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Becoming our own heroes

Updated: Feb 10, 2020

I just got off the phone with an old friend. Up until today, he was one of the kindest, most sensitive, generous, and saddest people I’ve ever known. Today he got closure on a battle that waged within him for over thirty years.

Imagine letting go of a burden you’ve always carried…

Today he has both joy for receiving some measure of justice and regrets over what his abuser stole from him. I acknowledge that there is much to be grieved, but I say that regret robs him of what he can have today. I’m suggesting that he hold on to the overwhelming relief he feels and focus on what this makes possible in his life.

What he’s free to be and become now is greater than anything that’s ever been possible for him.

He gets to live knowing that he protected children and other innocents. He gets to live every day knowing that he has ensured safety for others. He is nothing short of a hero.

Talking with him, I hear Papa Roach singing this in my head:

“I am a man at war And I am fighting for All of the broken people All of the people thrown overboard They always tried to shame us But they don’t speak the language No, we’re not nameless, we’re not faceless We were born for greatness.”  – “Born for Greatness”

I love this song. The line that grabs me every time is “they don’t speak the language.”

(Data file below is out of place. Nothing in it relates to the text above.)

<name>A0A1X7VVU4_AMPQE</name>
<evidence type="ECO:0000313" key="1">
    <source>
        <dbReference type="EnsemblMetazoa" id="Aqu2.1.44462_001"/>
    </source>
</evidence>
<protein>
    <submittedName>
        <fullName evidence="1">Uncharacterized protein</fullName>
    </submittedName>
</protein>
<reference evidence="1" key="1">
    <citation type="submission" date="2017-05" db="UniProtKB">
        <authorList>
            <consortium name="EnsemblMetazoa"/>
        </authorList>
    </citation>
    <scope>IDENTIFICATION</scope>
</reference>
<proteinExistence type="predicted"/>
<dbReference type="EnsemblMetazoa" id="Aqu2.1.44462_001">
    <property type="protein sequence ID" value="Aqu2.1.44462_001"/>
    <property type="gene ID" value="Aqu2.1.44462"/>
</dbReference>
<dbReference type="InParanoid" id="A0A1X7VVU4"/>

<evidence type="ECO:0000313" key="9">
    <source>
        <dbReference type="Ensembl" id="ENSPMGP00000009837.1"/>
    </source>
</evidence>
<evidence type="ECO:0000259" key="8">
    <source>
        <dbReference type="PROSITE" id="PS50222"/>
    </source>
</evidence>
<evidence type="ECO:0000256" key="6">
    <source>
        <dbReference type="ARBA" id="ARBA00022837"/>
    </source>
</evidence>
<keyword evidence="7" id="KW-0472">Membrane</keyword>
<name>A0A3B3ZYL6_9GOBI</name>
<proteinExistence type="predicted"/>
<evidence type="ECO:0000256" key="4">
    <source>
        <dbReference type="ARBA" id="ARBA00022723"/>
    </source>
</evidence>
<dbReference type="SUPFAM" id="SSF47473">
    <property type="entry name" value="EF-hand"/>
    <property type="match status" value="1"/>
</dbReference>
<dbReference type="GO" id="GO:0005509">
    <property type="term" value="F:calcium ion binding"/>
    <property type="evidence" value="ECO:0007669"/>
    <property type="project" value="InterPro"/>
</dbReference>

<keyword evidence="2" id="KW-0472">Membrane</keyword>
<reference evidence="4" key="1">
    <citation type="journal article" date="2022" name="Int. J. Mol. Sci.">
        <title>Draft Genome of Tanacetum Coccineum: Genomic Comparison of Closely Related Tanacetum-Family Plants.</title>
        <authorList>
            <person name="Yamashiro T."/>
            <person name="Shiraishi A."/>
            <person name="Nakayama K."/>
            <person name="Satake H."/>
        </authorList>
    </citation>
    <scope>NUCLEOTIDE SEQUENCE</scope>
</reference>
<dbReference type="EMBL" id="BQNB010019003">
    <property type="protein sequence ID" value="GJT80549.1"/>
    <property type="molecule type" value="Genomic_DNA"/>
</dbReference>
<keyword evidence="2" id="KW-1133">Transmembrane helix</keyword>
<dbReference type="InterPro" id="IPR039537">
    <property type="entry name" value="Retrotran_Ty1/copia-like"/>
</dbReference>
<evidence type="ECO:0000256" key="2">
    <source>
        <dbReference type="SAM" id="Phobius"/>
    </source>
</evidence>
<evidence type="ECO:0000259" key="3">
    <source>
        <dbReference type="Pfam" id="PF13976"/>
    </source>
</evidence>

There are things we cannot explain. If you haven’t been through some form of hell, no amount of explanation will suffice.

But if you’ve been through hell, and you came out on the other side…then you know.

And if you’re still in hell – then my heart goes out to you – and I want to know you. I pray that you find a guide – someone who knows the terrain, to help you find your way out. There’s a story about this that my friends in Narcotics Anonymous taught to me:


…and couldn’t get out.

A businessman went by and the addict called out for help. The businessman threw him some money and told him to buy himself a ladder. But the addict could not buy a ladder in this hole he was in.

A doctor walked by. The addict said, “Help! I can’t get out!” The doctor gave him some drugs and said, “Take this. It will relieve the pain.” The addict said thanks, but when the pills ran out, he was still in the hole.

A well-known psychiatrist rode by and heard the addict’s cries for help. He stopped and asked, ” How did you get there? Were you born there? Did your parents put you there? Tell me about yourself, it will alleviate your sense of loneliness.” So the addict talked with him for an hour, then the psychiatrist had to leave, but he said he’d be back next week.

The addict thanked him, but he was still in the hole. A priest came by. The addict called for help. The priest gave him a Bible and said, “I’ll say a prayer for you.” He got down on his knees and prayed for the addict, then he left. The addict was very grateful, he read the Bible, but he was still stuck in the hole.

A recovering addict happened to be passing by. The addict cried out, “Hey, help me. I’m stuck in this hole!” Right away the recovering addict jumped down in the hole with him. The addict said, “What are you doing? Now we’re both stuck here!!” But the recovering addict said, “Calm down. It’s okay. I’ve been here before. I know how to get out.”

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